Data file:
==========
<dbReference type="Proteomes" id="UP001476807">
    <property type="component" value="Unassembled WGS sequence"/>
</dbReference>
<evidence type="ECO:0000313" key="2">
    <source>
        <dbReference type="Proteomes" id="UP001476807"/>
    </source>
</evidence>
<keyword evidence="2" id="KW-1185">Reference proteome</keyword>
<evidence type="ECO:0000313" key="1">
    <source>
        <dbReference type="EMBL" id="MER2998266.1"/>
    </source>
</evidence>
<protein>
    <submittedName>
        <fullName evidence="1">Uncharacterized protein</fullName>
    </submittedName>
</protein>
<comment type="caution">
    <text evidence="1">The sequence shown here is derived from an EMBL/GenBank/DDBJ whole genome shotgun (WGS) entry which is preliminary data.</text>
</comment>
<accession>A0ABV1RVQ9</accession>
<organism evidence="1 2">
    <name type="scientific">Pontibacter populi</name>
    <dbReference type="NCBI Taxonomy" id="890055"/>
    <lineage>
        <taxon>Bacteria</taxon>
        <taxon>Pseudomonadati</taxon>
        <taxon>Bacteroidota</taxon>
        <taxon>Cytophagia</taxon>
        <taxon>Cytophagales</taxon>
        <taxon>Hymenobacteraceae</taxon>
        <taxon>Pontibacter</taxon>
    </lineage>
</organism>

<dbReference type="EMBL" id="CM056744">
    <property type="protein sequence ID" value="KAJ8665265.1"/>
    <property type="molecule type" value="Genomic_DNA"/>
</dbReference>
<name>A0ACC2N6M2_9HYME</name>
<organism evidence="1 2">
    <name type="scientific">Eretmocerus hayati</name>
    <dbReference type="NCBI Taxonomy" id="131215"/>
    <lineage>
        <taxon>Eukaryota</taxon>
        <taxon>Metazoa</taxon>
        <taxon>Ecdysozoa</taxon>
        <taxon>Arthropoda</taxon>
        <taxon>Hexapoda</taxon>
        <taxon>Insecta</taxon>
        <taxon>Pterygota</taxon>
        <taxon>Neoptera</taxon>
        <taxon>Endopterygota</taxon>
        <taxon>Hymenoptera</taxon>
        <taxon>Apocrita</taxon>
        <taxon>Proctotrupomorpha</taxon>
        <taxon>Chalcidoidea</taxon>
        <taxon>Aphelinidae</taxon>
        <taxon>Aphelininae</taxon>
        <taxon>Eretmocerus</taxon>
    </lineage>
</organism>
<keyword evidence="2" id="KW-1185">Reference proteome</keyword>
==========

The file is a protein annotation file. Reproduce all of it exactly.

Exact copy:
<dbReference type="Proteomes" id="UP001476807">
    <property type="component" value="Unassembled WGS sequence"/>
</dbReference>
<evidence type="ECO:0000313" key="2">
    <source>
        <dbReference type="Proteomes" id="UP001476807"/>
    </source>
</evidence>
<keyword evidence="2" id="KW-1185">Reference proteome</keyword>
<evidence type="ECO:0000313" key="1">
    <source>
        <dbReference type="EMBL" id="MER2998266.1"/>
    </source>
</evidence>
<protein>
    <submittedName>
        <fullName evidence="1">Uncharacterized protein</fullName>
    </submittedName>
</protein>
<comment type="caution">
    <text evidence="1">The sequence shown here is derived from an EMBL/GenBank/DDBJ whole genome shotgun (WGS) entry which is preliminary data.</text>
</comment>
<accession>A0ABV1RVQ9</accession>
<organism evidence="1 2">
    <name type="scientific">Pontibacter populi</name>
    <dbReference type="NCBI Taxonomy" id="890055"/>
    <lineage>
        <taxon>Bacteria</taxon>
        <taxon>Pseudomonadati</taxon>
        <taxon>Bacteroidota</taxon>
        <taxon>Cytophagia</taxon>
        <taxon>Cytophagales</taxon>
        <taxon>Hymenobacteraceae</taxon>
        <taxon>Pontibacter</taxon>
    </lineage>
</organism>

<dbReference type="EMBL" id="CM056744">
    <property type="protein sequence ID" value="KAJ8665265.1"/>
    <property type="molecule type" value="Genomic_DNA"/>
</dbReference>
<name>A0ACC2N6M2_9HYME</name>
<organism evidence="1 2">
    <name type="scientific">Eretmocerus hayati</name>
    <dbReference type="NCBI Taxonomy" id="131215"/>
    <lineage>
        <taxon>Eukaryota</taxon>
        <taxon>Metazoa</taxon>
        <taxon>Ecdysozoa</taxon>
        <taxon>Arthropoda</taxon>
        <taxon>Hexapoda</taxon>
        <taxon>Insecta</taxon>
        <taxon>Pterygota</taxon>
        <taxon>Neoptera</taxon>
        <taxon>Endopterygota</taxon>
        <taxon>Hymenoptera</taxon>
        <taxon>Apocrita</taxon>
        <taxon>Proctotrupomorpha</taxon>
        <taxon>Chalcidoidea</taxon>
        <taxon>Aphelinidae</taxon>
        <taxon>Aphelininae</taxon>
        <taxon>Eretmocerus</taxon>
    </lineage>
</organism>
<keyword evidence="2" id="KW-1185">Reference proteome</keyword>